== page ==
The next administration has to continue the country's pursuit of A-level rating. This can be done by crafting, among others, a well thought out fiscal consolidation framework, which is prepared by the Executive Department and ratified by Congress. 

The framework should include: 

(a) timely and efficient implementation of the amended tax laws and the recent amendments to the Retail Trade Act, Foreign investments Act, and Public Service Act; 

(b) efficient allocation of budgetary resources by higher investment in public infrastructure and human resources; 

(c) improving the tax-spending mix of local government units; and 

(d) rationalizing the pension benefits of retired military personnel.

In order to ensure full economic recovery and to sustain the Philippines' long-term growth trajectory, the government has to pursue game changing reforms with vigor and resoluteness. 

Before I end, allow me to share some key takeaways:

· The Philippines' macroeconomic fundamentals remain sound and solid.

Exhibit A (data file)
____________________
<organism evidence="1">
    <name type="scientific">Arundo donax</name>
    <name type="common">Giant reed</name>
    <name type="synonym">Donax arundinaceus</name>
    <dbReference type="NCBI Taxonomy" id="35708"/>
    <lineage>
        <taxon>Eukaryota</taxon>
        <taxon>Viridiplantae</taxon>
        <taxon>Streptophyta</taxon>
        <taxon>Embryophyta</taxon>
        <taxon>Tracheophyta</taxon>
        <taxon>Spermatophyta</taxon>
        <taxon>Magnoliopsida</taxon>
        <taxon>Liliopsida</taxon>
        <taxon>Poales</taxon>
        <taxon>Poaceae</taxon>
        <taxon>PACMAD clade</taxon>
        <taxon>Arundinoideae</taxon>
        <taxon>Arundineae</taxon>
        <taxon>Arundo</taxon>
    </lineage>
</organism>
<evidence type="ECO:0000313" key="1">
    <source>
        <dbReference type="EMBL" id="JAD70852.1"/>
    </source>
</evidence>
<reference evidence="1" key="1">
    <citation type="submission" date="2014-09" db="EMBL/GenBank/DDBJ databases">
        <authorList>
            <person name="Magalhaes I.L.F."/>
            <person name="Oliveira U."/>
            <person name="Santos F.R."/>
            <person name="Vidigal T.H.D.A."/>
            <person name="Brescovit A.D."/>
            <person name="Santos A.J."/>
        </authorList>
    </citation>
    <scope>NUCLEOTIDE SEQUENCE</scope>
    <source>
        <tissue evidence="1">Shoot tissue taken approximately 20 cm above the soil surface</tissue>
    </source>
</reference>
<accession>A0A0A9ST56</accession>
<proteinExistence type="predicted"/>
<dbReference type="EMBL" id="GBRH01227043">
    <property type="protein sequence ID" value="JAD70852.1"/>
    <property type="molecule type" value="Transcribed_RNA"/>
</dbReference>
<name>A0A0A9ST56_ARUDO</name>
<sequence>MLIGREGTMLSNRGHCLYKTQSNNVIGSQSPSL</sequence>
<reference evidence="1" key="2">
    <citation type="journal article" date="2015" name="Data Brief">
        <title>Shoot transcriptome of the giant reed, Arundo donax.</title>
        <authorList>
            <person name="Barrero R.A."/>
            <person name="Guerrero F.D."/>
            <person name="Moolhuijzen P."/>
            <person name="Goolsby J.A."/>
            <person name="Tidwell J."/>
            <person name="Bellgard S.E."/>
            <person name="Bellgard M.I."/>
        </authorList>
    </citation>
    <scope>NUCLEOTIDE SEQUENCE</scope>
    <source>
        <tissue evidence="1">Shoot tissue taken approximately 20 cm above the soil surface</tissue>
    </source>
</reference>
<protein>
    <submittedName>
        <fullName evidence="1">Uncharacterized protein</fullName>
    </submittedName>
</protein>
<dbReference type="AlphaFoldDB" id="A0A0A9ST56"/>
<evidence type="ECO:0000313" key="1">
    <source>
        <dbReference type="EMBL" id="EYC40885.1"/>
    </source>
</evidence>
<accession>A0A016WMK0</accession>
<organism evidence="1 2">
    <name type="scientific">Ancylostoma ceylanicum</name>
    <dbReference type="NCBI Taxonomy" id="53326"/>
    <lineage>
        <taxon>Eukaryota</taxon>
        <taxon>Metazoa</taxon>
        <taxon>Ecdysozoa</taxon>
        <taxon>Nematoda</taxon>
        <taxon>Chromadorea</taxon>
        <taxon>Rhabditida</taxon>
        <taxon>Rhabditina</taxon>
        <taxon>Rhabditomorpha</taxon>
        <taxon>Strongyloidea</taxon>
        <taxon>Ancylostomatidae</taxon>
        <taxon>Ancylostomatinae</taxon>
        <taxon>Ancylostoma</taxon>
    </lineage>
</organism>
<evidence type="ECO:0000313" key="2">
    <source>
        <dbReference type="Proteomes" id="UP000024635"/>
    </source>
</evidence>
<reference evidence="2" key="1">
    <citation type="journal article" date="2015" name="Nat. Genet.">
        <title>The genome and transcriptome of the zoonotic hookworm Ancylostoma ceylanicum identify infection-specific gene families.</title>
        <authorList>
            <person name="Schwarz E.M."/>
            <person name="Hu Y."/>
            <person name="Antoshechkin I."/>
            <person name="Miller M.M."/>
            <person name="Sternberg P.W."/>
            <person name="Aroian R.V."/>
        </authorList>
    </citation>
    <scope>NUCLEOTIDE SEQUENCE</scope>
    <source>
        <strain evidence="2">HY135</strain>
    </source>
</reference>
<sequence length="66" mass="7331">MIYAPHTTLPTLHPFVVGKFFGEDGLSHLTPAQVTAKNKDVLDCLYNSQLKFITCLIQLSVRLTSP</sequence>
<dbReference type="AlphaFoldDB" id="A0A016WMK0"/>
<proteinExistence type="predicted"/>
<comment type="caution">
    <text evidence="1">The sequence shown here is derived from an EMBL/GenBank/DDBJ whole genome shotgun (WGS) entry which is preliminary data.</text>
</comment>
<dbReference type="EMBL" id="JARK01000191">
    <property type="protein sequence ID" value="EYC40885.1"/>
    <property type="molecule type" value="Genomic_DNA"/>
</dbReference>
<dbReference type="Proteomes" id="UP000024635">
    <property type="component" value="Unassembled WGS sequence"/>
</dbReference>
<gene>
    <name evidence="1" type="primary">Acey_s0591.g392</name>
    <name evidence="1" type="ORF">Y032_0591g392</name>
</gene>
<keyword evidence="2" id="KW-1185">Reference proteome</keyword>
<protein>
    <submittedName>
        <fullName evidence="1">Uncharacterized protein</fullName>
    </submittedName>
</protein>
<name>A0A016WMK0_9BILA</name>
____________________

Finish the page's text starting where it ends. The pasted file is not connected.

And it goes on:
· The Philippines was set to attain upper middle-income status before the pandemic. This remains doable within the year provided the current favorable economic performance is sustained.

· The BSP's withdrawal of policy accommodation will be done as recovery becomes fully underway, while remaining strongly focused on maintaining price stability; and

· Consistent with its price stability mandate, the BSP is prepared to respond to a sustained build-up of inflation pressures and second-round effects that can disanchor inflation expectations.

In closing, let me stress the importance of harnessing bright spots to respond and overcome the current challenges that we face. 

Despite growing uncertainties, here and abroad, may we cover more grounds and soar to new heights-for the country and the Filipino people. 

Thank you for your attention. ​